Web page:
Editorial | Action needed to protect paramedics

NOW is the time for action. 

For too long the region’s paramedics have lamented the state of their ambulance stations and their working conditions.

An Australian Paramedics Association (APA) delegate, Gunnedah ambo Scott Clarke, revealed to The Leader last month that New England paramedics were rostered on without vehicles, working in out-of-date and rat-infested stations, and driving to urgent call-outs without radio service.

It followed a $4.5 billion budget surplus announced by the NSW government in June.

There were claims that windows were painted shut, rat faeces found in the air-conditioning ducts, leaking roofs and a red back spider problem across several New England ambulance stations. 

Some locally-based vehicles that travelled around Willow Tree, Murrurundi and Woolomin “essentially have no radio communications whatsoever”.

Since the allegations came to light, Ambulance NSW responded with budget funding to bring four more relief paramedics to the area as well as maintenance work.

A NSW Ambulance spokesman confirmed maintenance issues were dealt with “on a priority basis”.

It’s difficult to imagine what could be more pressing than the state of the stations that they APA talks about.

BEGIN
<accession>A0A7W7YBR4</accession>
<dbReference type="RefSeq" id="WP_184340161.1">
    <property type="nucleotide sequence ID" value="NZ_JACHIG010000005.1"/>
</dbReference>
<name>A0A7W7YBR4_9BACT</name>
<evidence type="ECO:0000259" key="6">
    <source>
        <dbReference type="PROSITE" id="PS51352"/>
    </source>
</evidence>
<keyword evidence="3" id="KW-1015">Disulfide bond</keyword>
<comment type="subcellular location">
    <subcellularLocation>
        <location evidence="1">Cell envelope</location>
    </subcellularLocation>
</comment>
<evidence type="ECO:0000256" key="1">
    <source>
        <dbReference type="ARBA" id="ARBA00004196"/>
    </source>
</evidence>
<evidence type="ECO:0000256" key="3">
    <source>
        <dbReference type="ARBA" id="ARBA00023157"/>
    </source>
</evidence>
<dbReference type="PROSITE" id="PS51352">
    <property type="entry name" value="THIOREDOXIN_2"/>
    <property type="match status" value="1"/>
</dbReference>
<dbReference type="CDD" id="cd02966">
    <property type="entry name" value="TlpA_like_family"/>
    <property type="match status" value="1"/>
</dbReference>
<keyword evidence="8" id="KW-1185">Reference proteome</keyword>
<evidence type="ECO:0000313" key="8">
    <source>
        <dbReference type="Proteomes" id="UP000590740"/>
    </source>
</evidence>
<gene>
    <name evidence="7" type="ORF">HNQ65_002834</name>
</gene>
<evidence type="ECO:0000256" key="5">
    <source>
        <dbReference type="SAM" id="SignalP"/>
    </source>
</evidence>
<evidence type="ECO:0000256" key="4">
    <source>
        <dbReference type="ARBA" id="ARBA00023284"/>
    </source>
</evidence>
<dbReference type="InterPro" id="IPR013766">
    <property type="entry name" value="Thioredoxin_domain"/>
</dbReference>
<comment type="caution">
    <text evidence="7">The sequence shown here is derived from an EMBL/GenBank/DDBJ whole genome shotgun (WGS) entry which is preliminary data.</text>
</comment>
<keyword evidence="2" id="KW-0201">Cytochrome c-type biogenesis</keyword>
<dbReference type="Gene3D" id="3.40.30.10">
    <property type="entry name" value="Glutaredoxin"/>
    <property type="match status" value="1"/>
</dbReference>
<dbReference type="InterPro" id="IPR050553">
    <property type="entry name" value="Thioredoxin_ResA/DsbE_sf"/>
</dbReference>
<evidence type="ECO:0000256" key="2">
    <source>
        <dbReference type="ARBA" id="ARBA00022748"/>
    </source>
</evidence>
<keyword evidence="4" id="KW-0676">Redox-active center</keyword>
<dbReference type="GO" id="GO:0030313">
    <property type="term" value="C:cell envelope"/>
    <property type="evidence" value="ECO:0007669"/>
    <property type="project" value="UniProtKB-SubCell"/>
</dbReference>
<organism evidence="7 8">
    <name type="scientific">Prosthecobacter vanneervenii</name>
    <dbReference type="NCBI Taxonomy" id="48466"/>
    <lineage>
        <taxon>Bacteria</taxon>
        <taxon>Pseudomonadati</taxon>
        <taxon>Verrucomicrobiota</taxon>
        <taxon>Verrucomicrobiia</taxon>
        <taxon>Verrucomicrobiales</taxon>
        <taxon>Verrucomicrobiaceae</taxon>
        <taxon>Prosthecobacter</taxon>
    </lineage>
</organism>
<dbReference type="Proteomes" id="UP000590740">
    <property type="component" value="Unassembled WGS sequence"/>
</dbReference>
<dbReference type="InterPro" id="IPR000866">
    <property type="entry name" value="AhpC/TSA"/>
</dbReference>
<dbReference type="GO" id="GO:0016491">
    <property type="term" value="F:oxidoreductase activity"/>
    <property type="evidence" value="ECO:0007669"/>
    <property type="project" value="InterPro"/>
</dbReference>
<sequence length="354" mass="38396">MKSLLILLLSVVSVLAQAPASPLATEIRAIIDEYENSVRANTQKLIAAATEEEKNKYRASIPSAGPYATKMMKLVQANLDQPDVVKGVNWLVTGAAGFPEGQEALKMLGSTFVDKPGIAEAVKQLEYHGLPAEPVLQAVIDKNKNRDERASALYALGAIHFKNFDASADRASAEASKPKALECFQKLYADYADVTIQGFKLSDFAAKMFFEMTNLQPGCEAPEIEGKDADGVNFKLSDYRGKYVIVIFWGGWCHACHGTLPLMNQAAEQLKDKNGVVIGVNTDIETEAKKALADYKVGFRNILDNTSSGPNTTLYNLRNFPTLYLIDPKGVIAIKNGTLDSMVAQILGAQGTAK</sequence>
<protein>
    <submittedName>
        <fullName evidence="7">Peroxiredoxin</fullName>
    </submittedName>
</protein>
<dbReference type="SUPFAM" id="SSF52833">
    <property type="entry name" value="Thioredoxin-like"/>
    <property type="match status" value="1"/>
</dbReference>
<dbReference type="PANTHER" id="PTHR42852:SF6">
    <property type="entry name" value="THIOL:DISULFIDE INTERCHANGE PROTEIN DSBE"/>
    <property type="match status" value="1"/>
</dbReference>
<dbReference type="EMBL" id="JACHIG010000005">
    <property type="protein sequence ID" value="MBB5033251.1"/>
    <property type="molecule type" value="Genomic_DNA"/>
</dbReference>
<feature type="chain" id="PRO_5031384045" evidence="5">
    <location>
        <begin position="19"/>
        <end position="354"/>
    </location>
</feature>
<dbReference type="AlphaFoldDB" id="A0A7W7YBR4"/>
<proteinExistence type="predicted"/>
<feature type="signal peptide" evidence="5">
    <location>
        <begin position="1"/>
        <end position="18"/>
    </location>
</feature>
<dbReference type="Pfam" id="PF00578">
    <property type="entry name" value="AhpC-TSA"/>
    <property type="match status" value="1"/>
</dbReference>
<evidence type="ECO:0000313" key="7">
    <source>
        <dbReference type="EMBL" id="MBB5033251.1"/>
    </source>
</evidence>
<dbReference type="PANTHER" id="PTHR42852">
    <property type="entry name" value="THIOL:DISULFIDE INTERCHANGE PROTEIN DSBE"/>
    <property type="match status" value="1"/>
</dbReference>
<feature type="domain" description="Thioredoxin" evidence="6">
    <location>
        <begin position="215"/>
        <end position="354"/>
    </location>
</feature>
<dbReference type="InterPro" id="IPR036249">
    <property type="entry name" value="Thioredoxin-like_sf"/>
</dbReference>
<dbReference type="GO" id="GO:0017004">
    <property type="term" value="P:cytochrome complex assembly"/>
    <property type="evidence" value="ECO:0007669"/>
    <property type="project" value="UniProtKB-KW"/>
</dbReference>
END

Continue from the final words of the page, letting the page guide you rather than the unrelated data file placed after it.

But on Monday, local paramedics made some headway in their fight for urgent station maintenance and improved working conditions when they met with Tamworth MP Kevin Anderson to lay on the table some “outstanding issues”.

The APA is now also calling for findings of an Ambulance NSW-issued report on the state of the buildings and infrastructure in the area.

Mr Anderson has vowed to work with the union delegates, and is keen to read the report to determine what issues need fixing. 

Now is the time for action. 

“I've asked them to come back to me with specific information or specific concerns about the infrastructure maintenance problems they believe is ongoing in ambulance stations in our region,” Mr Anderson said.

The stage is now set for the next step forward – and it’s one that should leave our paramedics feeling like they’re being protected. These guys are on the frontline around the clock. They’re there to help and protect us in our darkest hours. 

It’s time for those at the top to not only listen, but act on these concerns.